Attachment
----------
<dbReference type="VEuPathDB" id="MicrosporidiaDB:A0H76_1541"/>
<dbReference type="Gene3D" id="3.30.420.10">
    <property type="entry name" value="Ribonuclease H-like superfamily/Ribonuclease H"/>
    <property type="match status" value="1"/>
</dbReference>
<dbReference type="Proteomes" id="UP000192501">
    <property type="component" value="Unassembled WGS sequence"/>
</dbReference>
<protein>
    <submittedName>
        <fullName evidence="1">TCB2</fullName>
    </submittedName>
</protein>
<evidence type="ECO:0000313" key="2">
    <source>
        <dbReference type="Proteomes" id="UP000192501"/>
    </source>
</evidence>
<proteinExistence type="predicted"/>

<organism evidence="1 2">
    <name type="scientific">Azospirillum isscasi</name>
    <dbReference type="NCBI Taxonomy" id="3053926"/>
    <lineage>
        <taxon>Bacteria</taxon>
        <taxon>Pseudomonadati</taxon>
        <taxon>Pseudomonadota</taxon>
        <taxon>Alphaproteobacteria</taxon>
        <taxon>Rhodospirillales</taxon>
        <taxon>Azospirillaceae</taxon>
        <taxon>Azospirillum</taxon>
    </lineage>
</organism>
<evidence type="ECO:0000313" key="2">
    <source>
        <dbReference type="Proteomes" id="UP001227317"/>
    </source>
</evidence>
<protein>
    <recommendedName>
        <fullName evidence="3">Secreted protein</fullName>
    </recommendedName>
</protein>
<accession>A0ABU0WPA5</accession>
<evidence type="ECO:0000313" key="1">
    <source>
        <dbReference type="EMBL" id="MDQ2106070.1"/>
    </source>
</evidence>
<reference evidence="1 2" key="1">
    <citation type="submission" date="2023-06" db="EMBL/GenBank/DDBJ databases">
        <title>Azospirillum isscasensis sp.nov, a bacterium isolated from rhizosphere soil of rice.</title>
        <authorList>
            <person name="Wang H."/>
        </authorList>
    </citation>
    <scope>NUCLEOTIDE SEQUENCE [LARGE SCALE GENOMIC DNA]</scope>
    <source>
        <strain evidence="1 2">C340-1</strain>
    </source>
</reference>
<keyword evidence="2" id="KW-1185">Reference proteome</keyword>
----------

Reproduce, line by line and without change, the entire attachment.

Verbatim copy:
<dbReference type="VEuPathDB" id="MicrosporidiaDB:A0H76_1541"/>
<dbReference type="Gene3D" id="3.30.420.10">
    <property type="entry name" value="Ribonuclease H-like superfamily/Ribonuclease H"/>
    <property type="match status" value="1"/>
</dbReference>
<dbReference type="Proteomes" id="UP000192501">
    <property type="component" value="Unassembled WGS sequence"/>
</dbReference>
<protein>
    <submittedName>
        <fullName evidence="1">TCB2</fullName>
    </submittedName>
</protein>
<evidence type="ECO:0000313" key="2">
    <source>
        <dbReference type="Proteomes" id="UP000192501"/>
    </source>
</evidence>
<proteinExistence type="predicted"/>

<organism evidence="1 2">
    <name type="scientific">Azospirillum isscasi</name>
    <dbReference type="NCBI Taxonomy" id="3053926"/>
    <lineage>
        <taxon>Bacteria</taxon>
        <taxon>Pseudomonadati</taxon>
        <taxon>Pseudomonadota</taxon>
        <taxon>Alphaproteobacteria</taxon>
        <taxon>Rhodospirillales</taxon>
        <taxon>Azospirillaceae</taxon>
        <taxon>Azospirillum</taxon>
    </lineage>
</organism>
<evidence type="ECO:0000313" key="2">
    <source>
        <dbReference type="Proteomes" id="UP001227317"/>
    </source>
</evidence>
<protein>
    <recommendedName>
        <fullName evidence="3">Secreted protein</fullName>
    </recommendedName>
</protein>
<accession>A0ABU0WPA5</accession>
<evidence type="ECO:0000313" key="1">
    <source>
        <dbReference type="EMBL" id="MDQ2106070.1"/>
    </source>
</evidence>
<reference evidence="1 2" key="1">
    <citation type="submission" date="2023-06" db="EMBL/GenBank/DDBJ databases">
        <title>Azospirillum isscasensis sp.nov, a bacterium isolated from rhizosphere soil of rice.</title>
        <authorList>
            <person name="Wang H."/>
        </authorList>
    </citation>
    <scope>NUCLEOTIDE SEQUENCE [LARGE SCALE GENOMIC DNA]</scope>
    <source>
        <strain evidence="1 2">C340-1</strain>
    </source>
</reference>
<keyword evidence="2" id="KW-1185">Reference proteome</keyword>